Halvorson, Britt. Conversionary Sites: Transforming Medical Aid and Global Christianity from Madagascar to Minnesota. 2018. Chicago: University of Chicago Press.
Drawing on more than two years of participant observation in the American Midwest and in Madagascar among Lutheran clinicians, volunteer laborers, healers, evangelists, and former missionaries, Conversionary Sites investigates the role of religion in the globalization of medicine. Based on immersive research of a transnational Christian medical aid program, Britt Halvorson tells the story of a thirty-year-old initiative that aimed to professionalize and modernize colonial-era evangelism. Creatively blending perspectives on humanitarianism, global medicine, and the anthropology of Christianity, she argues that the cultural spaces created by these programs operate as multistranded “conversionary sites,” where questions of global inequality, transnational religious fellowship, and postcolonial cultural and economic forces are negotiated.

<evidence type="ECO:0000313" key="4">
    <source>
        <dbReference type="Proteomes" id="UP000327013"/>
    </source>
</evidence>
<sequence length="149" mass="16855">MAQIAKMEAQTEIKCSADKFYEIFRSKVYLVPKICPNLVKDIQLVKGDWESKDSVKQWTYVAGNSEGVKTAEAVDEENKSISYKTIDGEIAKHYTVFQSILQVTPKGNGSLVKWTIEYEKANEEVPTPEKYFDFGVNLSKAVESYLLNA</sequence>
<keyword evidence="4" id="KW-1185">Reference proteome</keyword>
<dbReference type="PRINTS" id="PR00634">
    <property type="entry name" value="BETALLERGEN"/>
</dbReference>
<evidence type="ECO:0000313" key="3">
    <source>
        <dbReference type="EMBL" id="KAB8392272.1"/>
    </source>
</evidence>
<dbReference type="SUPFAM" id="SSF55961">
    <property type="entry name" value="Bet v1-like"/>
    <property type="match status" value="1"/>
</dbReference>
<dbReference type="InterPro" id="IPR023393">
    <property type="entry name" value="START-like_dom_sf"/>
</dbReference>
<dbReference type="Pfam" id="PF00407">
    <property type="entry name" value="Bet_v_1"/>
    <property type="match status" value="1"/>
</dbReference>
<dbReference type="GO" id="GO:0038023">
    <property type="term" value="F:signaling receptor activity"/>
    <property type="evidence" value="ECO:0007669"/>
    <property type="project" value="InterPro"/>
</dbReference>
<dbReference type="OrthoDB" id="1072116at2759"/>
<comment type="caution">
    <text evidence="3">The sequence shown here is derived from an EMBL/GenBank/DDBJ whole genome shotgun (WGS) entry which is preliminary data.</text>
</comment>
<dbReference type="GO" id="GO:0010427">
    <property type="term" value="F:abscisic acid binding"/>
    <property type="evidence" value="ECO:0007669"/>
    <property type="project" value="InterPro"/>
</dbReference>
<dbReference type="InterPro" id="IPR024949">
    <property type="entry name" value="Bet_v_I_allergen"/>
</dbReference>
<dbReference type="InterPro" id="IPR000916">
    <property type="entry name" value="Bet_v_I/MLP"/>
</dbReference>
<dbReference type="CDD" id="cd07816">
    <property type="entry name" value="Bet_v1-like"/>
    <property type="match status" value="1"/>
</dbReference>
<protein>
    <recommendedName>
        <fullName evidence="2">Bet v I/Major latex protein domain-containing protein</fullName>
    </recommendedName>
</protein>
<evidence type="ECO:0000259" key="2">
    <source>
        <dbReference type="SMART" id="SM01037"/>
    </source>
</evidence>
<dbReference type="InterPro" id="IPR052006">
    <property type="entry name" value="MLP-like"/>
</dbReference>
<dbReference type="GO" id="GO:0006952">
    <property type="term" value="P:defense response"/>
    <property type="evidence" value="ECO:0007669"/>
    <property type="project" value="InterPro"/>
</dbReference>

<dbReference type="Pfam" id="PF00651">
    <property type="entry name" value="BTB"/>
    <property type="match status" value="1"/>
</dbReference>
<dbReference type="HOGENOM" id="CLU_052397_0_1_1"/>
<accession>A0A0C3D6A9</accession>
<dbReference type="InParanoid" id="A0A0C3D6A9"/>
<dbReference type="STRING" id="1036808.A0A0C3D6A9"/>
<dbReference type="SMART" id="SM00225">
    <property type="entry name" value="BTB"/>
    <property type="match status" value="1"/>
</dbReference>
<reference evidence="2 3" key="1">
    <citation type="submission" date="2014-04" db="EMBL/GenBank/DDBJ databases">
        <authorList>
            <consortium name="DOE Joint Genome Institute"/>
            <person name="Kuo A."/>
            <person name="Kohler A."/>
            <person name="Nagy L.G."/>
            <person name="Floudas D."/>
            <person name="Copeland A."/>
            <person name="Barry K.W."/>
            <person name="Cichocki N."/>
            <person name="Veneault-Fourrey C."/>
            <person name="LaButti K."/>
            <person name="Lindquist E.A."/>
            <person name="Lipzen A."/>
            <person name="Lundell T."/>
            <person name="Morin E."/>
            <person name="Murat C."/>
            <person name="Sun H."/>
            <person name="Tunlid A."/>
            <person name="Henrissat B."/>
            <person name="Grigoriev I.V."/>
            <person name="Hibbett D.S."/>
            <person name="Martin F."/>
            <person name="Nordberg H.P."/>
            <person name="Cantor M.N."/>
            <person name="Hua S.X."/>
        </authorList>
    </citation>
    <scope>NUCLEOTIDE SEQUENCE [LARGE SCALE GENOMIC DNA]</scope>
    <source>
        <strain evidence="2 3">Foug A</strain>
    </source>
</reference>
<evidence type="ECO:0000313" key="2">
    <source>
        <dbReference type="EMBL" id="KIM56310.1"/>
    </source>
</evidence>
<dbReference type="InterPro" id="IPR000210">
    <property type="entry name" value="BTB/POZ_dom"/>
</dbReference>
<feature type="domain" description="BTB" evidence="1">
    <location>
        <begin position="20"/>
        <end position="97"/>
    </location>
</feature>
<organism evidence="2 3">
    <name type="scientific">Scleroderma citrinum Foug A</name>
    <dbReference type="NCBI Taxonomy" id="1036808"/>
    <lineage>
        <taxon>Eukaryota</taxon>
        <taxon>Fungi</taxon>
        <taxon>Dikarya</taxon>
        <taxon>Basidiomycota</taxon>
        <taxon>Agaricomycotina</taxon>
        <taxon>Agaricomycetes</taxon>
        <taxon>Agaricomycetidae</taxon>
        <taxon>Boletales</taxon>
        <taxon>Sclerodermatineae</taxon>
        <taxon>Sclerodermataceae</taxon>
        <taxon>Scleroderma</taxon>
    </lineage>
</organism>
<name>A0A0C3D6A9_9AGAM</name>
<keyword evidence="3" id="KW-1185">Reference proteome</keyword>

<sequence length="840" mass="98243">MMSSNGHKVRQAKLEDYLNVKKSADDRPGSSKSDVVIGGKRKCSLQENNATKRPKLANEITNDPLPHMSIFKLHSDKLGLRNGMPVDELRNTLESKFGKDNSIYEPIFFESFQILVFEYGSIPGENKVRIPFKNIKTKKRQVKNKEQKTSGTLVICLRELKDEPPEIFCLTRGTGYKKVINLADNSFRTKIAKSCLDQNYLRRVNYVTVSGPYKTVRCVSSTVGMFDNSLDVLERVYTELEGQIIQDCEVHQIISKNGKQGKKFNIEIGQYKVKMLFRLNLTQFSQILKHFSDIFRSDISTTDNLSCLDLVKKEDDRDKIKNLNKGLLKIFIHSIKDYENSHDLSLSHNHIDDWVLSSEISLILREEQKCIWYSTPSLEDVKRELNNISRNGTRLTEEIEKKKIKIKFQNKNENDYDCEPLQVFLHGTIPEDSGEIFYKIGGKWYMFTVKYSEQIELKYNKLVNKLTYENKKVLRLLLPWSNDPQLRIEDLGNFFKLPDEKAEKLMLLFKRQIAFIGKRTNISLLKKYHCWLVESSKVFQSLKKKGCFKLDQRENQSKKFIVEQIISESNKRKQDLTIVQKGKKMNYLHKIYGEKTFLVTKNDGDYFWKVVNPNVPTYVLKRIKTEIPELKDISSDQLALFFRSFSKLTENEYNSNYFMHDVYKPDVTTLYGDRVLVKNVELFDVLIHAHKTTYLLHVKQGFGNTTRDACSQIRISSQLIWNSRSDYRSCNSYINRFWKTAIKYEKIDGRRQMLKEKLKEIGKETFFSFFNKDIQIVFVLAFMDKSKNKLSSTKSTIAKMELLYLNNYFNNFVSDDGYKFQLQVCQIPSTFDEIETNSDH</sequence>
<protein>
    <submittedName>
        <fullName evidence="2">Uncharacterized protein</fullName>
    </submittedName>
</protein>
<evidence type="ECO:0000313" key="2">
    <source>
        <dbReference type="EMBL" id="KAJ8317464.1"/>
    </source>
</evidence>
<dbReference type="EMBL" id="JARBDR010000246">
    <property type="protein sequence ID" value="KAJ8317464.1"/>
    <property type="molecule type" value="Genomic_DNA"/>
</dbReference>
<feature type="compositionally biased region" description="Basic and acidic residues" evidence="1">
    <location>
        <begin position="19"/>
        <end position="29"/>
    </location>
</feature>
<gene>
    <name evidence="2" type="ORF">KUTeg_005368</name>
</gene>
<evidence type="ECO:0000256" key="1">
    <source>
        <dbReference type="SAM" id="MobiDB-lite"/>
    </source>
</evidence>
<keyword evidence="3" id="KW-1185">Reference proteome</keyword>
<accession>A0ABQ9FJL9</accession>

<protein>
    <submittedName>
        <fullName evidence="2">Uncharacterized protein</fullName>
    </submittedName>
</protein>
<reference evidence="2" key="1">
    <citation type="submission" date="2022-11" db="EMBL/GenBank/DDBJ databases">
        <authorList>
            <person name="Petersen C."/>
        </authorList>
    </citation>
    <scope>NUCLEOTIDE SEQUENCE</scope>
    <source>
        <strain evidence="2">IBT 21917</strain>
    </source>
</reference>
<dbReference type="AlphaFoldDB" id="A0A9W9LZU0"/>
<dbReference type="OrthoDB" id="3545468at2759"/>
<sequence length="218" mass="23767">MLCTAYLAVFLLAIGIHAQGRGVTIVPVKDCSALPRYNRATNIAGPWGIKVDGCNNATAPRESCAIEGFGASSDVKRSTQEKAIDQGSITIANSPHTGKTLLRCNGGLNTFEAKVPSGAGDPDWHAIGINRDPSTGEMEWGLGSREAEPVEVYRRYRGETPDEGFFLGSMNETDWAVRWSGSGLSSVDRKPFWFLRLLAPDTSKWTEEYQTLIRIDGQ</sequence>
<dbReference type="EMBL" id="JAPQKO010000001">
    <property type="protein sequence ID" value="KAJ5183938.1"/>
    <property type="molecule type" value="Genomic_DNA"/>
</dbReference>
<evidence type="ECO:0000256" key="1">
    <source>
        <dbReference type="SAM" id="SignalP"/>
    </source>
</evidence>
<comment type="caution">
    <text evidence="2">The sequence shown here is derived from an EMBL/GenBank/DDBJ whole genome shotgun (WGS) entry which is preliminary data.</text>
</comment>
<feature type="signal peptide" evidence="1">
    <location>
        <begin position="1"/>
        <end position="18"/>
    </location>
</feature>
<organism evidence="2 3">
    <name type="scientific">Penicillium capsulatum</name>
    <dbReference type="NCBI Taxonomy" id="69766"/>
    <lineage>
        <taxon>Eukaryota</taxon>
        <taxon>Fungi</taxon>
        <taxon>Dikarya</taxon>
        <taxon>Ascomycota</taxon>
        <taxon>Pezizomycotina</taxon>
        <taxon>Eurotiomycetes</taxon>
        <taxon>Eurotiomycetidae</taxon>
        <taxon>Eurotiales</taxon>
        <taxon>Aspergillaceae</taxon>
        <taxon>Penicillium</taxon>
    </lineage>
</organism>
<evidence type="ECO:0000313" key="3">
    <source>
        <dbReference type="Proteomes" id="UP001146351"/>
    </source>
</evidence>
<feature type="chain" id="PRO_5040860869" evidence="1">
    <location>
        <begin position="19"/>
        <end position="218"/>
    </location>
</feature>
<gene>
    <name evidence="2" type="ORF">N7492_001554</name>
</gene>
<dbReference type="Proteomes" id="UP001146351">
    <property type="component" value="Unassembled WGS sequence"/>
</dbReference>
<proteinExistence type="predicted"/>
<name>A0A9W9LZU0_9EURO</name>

A nuanced critique of the ambivalent relationships among religion, capitalism, and humanitarian aid, Conversionary Sites draws important connections between religion and science, capitalism and charity, and the US and the Global South.
Halvorson, Britt. 2012. Woven Worlds: material things, bureaucratization, and dilemmas of caregiving in Lutheran humanitarianism. American Ethnologist 39(1): 122-137.
Abstract: In this article, I examine the transition from charitable assistance to a professional model of humanitarianism in one American Lutheran agency that emerged from colonial missions to Madagascar. The agency, “International Health Mission” (IHM), primarily supplies medical technologies to Lutheran clinics in Madagascar, Tanzania, and Cameroon. I argue that popular material devices of relief provision, such as handmade bandages, tie the Christian humanitarian project to older notions of Lutheran faith as caregiving and pose special challenges to the bureaucratic model of aid delivery espoused by IHM. Casting renewed scholarly attention on materiality sheds light on the unique dilemmas facing faith-based aid agencies that strategically merge political discourses of humanitarianism with religious motivations for their work.